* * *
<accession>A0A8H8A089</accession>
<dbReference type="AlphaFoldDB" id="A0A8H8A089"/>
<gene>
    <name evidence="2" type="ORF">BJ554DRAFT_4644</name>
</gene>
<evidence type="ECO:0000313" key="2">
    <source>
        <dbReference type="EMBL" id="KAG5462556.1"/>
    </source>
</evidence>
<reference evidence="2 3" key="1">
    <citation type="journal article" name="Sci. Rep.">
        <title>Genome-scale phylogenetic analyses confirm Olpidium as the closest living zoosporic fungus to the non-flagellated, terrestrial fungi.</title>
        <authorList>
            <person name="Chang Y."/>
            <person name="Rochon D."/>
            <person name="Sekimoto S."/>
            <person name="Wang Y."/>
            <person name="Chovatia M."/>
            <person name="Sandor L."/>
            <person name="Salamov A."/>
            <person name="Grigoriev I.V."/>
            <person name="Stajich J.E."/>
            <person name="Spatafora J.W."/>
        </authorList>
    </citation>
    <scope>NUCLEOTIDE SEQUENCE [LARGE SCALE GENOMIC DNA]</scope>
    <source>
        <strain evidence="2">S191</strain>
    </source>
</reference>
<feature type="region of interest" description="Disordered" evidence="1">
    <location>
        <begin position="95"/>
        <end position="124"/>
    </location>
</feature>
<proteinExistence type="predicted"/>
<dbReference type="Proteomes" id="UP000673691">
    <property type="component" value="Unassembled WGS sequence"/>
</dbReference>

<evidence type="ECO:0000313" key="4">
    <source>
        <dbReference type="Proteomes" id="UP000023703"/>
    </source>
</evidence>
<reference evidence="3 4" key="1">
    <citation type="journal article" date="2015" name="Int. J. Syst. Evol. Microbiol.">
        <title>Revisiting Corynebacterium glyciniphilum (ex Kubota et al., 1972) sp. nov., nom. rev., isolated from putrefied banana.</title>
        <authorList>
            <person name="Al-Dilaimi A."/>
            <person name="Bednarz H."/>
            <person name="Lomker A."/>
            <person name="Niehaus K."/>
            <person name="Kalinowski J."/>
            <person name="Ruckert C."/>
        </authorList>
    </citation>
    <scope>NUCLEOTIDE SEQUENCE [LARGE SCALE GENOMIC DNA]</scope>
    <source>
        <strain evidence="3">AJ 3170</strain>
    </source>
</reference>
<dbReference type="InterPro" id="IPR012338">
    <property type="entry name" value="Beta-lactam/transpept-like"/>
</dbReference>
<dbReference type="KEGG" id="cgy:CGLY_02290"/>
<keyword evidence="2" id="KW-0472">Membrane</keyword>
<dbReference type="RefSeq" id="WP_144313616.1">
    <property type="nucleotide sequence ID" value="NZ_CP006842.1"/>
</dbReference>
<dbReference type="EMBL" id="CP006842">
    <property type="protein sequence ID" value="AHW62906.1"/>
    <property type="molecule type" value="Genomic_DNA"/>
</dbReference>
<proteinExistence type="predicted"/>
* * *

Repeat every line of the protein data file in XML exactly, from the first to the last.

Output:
<accession>A0A8H8A089</accession>
<dbReference type="AlphaFoldDB" id="A0A8H8A089"/>
<gene>
    <name evidence="2" type="ORF">BJ554DRAFT_4644</name>
</gene>
<evidence type="ECO:0000313" key="2">
    <source>
        <dbReference type="EMBL" id="KAG5462556.1"/>
    </source>
</evidence>
<reference evidence="2 3" key="1">
    <citation type="journal article" name="Sci. Rep.">
        <title>Genome-scale phylogenetic analyses confirm Olpidium as the closest living zoosporic fungus to the non-flagellated, terrestrial fungi.</title>
        <authorList>
            <person name="Chang Y."/>
            <person name="Rochon D."/>
            <person name="Sekimoto S."/>
            <person name="Wang Y."/>
            <person name="Chovatia M."/>
            <person name="Sandor L."/>
            <person name="Salamov A."/>
            <person name="Grigoriev I.V."/>
            <person name="Stajich J.E."/>
            <person name="Spatafora J.W."/>
        </authorList>
    </citation>
    <scope>NUCLEOTIDE SEQUENCE [LARGE SCALE GENOMIC DNA]</scope>
    <source>
        <strain evidence="2">S191</strain>
    </source>
</reference>
<feature type="region of interest" description="Disordered" evidence="1">
    <location>
        <begin position="95"/>
        <end position="124"/>
    </location>
</feature>
<proteinExistence type="predicted"/>
<dbReference type="Proteomes" id="UP000673691">
    <property type="component" value="Unassembled WGS sequence"/>
</dbReference>

<evidence type="ECO:0000313" key="4">
    <source>
        <dbReference type="Proteomes" id="UP000023703"/>
    </source>
</evidence>
<reference evidence="3 4" key="1">
    <citation type="journal article" date="2015" name="Int. J. Syst. Evol. Microbiol.">
        <title>Revisiting Corynebacterium glyciniphilum (ex Kubota et al., 1972) sp. nov., nom. rev., isolated from putrefied banana.</title>
        <authorList>
            <person name="Al-Dilaimi A."/>
            <person name="Bednarz H."/>
            <person name="Lomker A."/>
            <person name="Niehaus K."/>
            <person name="Kalinowski J."/>
            <person name="Ruckert C."/>
        </authorList>
    </citation>
    <scope>NUCLEOTIDE SEQUENCE [LARGE SCALE GENOMIC DNA]</scope>
    <source>
        <strain evidence="3">AJ 3170</strain>
    </source>
</reference>
<dbReference type="InterPro" id="IPR012338">
    <property type="entry name" value="Beta-lactam/transpept-like"/>
</dbReference>
<dbReference type="KEGG" id="cgy:CGLY_02290"/>
<keyword evidence="2" id="KW-0472">Membrane</keyword>
<dbReference type="RefSeq" id="WP_144313616.1">
    <property type="nucleotide sequence ID" value="NZ_CP006842.1"/>
</dbReference>
<dbReference type="EMBL" id="CP006842">
    <property type="protein sequence ID" value="AHW62906.1"/>
    <property type="molecule type" value="Genomic_DNA"/>
</dbReference>
<proteinExistence type="predicted"/>